"Zombie hunter" killer sentenced to death for "canal murders" in 1990s

June 20, 2023

On November 9, 1992, the headless body of 22-year-old Angela Brosso was discovered just off a jogging trail in a park near her home in Phoenix.

Brosso had gone missing after going for a bike ride near the water not far from her apartment on West Cactus Road in the North Side of Phoenix. Her severed head was later found in the Arizona Canal, over two miles from her body. Brosso worked for Syntellect Corp., a Phoenix based computer company in the area.

Despite having a description of the clothes she was last seen wearing, Brosso's body was so saturated with blood from the violent and fatal knife attack that killed her, that police were initially unable to tell what colour garments she was even clad in that day.

In an issue of the Tucson Citizen, published 23 Nov 1992, a short article titled: "Police Seek Profile of Murderer" details that Brosso's killer had attempted to skin the victim after beheading her below the chin. With no suspect in sight, police at the time sent all available information on the murder to Washington to be analysed by the FBI's Violent Criminal Apprehension Program. They hoped to develop a profile of the killer to give them an idea of what kind of suspect they were looking for.

In September 1993, 17-year-old Melanie Bernas was discovered in a canal near Dunlap Avenue in Arizona. Officers were called to investigate the scene after other cyclists riding along the popular cycling path noticed a large amount of blood along the trail. Bernas, who was a student at Arcadia High at the time, had gone missing while riding her bike.

The victim's body was found eerily close to where the head of Brosso was discovered in 1992 and police could not ignore the similarities between the two cases, however, did not officially link them at the time. Bernas had been stabbed multiple times in the upper body but a detective on the case said the injuries were not as “massive” as the injuries done to Brosso back in 1992.

The bikes of both victims were not recovered. In an article published in the Arizona Republic, dated, 23 September 1993, a composite sketch of person was interest was printed for the public's review. Police called out for man described as "a thinly built Anglo male" who had been hanging around the canal for several days around the time of the murder to come forward and speak with investigators. He was said to be around 6ft tall with dirty dark blond hair, dressed in a long sleeved brown shirt and faded jeans. The drawing showed a Caucasian male with a bearded chin, thin eyebrows, and long hair. Police referred to the man as an investigative lead rather than a suspect in the murder.

In 2015, Bryan Patrick Miller, was arrested in connection with the 1992-1993 slayings. Around this time, Miller's ex-wife revealed to police that Miller had told her he had stabbed a little girl who lived in the neighbourhood, to death. The girl, 13-year-old Brandy Myers, was going door to door to collect money for her book-a-thon when she disappeared.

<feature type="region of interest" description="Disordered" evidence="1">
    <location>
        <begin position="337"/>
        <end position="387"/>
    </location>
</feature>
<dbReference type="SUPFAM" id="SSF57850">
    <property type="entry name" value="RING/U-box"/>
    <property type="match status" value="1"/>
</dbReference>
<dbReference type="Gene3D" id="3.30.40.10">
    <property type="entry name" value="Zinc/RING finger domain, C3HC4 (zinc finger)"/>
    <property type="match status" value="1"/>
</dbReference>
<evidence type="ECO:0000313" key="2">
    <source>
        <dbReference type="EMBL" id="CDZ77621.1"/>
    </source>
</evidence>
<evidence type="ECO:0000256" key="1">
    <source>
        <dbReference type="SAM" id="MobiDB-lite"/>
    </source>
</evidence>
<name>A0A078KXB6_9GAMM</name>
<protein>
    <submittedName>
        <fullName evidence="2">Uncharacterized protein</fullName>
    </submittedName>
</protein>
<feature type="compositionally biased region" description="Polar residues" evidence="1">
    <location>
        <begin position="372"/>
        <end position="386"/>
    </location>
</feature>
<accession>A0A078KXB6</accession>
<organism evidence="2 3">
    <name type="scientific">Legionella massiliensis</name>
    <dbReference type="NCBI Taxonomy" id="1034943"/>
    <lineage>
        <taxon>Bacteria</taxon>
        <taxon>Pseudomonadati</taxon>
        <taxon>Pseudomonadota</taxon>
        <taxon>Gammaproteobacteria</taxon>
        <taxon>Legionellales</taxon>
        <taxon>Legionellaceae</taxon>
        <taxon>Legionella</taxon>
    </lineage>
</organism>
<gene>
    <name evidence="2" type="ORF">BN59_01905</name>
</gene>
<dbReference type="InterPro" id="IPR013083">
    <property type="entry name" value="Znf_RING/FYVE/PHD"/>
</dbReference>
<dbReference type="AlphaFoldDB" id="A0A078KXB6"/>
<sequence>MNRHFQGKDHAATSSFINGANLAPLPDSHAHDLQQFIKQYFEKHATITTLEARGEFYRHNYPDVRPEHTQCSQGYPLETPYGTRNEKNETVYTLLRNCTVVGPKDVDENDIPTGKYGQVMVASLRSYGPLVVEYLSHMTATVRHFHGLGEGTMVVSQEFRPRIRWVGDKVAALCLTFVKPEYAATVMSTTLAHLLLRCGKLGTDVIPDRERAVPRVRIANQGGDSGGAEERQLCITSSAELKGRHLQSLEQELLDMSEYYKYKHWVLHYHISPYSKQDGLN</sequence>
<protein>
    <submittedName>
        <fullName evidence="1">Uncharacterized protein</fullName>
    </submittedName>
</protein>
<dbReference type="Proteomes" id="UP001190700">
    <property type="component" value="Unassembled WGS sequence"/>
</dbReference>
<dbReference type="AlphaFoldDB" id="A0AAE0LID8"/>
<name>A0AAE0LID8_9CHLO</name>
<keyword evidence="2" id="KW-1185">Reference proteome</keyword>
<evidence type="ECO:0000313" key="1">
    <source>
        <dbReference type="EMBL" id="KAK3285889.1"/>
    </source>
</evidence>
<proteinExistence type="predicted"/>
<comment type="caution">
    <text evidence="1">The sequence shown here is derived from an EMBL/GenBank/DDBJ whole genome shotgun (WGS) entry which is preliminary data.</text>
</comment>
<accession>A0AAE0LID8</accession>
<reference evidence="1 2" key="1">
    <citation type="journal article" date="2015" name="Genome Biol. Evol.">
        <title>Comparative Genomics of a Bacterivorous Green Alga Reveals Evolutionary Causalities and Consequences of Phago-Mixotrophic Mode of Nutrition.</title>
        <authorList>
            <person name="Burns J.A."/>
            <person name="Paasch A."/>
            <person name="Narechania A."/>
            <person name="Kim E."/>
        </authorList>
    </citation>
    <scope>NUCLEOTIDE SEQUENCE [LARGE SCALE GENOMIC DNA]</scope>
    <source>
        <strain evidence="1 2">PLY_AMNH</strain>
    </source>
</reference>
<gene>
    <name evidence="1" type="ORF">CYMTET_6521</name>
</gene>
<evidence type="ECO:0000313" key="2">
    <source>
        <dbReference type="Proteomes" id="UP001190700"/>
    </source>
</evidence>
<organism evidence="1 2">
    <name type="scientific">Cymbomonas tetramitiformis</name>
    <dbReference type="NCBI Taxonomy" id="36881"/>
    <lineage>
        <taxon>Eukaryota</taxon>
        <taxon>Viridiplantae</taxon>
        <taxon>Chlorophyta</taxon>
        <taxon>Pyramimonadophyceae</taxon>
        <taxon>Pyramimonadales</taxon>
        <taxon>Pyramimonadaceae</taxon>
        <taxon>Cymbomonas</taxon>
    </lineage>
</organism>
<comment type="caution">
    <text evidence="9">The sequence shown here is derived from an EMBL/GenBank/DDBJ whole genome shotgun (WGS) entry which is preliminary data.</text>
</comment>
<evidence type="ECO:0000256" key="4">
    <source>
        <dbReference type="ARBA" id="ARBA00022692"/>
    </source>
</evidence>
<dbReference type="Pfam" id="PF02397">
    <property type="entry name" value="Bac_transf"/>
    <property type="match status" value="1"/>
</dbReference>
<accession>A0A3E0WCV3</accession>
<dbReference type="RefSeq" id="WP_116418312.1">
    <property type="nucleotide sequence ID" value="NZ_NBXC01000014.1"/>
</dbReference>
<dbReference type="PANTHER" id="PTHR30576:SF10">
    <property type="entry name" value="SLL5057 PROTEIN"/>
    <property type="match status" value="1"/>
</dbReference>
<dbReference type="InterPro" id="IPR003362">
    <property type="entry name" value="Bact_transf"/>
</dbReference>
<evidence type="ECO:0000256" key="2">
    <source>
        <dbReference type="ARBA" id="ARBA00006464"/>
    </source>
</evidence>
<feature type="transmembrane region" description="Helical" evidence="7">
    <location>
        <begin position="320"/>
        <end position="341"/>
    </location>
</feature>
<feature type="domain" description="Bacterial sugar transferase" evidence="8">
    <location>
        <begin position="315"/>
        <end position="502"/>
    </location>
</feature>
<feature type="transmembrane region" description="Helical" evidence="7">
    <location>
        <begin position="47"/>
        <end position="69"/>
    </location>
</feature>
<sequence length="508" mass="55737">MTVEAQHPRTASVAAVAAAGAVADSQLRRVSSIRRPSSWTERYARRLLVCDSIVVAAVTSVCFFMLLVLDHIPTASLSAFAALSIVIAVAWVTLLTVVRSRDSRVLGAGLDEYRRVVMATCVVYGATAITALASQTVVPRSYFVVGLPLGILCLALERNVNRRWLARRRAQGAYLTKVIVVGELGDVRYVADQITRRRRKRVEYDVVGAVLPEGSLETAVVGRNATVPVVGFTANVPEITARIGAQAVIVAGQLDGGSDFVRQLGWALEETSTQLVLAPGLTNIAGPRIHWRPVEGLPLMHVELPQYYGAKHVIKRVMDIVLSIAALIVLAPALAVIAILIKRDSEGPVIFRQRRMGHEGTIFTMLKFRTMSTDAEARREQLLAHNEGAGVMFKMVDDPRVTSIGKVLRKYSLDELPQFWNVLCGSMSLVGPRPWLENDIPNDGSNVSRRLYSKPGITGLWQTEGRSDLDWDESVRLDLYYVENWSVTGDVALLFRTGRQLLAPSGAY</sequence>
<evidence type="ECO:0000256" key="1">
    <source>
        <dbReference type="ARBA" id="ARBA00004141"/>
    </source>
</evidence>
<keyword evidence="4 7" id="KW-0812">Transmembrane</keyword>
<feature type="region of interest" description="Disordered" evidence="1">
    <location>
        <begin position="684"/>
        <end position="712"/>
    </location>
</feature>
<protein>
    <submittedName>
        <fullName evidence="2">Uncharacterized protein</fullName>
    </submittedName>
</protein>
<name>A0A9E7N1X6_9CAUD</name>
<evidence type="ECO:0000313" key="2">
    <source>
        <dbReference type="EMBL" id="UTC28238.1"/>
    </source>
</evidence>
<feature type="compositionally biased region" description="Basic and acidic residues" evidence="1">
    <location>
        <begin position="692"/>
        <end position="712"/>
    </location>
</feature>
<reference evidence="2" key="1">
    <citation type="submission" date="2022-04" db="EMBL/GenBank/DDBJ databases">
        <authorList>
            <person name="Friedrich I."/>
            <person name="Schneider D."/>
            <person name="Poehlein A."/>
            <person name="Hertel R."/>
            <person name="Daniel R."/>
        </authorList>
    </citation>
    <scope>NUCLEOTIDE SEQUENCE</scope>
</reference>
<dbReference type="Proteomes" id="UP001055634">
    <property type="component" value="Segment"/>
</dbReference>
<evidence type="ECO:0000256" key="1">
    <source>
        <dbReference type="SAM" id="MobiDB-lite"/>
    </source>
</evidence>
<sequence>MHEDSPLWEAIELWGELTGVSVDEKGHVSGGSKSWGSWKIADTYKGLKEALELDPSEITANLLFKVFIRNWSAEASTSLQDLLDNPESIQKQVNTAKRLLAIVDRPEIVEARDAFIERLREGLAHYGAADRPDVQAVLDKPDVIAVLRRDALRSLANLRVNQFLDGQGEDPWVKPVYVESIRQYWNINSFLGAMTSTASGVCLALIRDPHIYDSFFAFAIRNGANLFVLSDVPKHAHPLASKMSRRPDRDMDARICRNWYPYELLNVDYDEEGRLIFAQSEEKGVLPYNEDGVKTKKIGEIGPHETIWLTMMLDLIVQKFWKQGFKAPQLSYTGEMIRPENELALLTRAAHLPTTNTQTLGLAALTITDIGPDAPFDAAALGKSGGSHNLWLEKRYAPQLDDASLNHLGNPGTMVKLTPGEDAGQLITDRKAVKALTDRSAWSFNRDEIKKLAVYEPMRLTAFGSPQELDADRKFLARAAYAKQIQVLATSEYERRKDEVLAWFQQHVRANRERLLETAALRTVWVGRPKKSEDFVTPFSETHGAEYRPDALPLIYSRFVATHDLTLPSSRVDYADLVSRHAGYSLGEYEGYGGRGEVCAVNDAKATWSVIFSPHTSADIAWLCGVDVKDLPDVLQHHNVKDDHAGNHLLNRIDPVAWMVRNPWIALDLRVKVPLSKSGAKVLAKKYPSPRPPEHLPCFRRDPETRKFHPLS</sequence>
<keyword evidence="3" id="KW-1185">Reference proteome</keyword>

Miller, who referred to himself as “the Zombie Hunter”, had horror, true crime and BDSM paraphernalia around his home, including crime scene images and materials pertaining to both cannibalism and necrophilia. Investigators began looking at his online presence, including his DeviantArt account and amazon Wishlist. It was through these accounts that they connected one of his online aliases, Duck / Lucky Duck, to that of a 1970s B-movie Slasher Film, The New York Ripper. In one of the movie scenes, the killer, named Duck, murders a female riding a bicycle.

Investigators believe that Miller may have more victims that they have not yet identified. After the murders, he lived in both Washington and Hawaii, and it is possible he may have victims in both places.

Bryan Patrick Miller was sentenced to death last week for the canal bike murders, where he allowed the judge to decide his fate, rather than leaving it to a jury.

At the time of his arrest, Miller was working at Amazon, and was a single father of a daughter after splitting from his wife. He had been linked to the crimes by DNA and although he initially tried to deny any connection to the victims, later admitted to his guilt. Miller was arrested at the home he rented and lived in with his teenage daughter off 9th Street and Mountainview Road in Phoenix. Police described the rental home as a hoarder situation and investigators were seen taking rusted bicycles from the property.

Miller has a prior criminal record including the stabbing of a woman in Paradise Valley Mall in 1990 when he was a teenager. When asked why he committed the stabbing, Miller told police that the victim reminded him of his own mother.

In a statement read before the court, he attempted to blame his actions on childhood issues with his mother, saying: “I know I am different. I didn’t understand completely why. I thought it might have to do with what my mother did to me. Growing up I was scared, I was lost, I was confused. I was not allowed to express myself. I want to get help and try to open up the parts of me I know I have shut out.”

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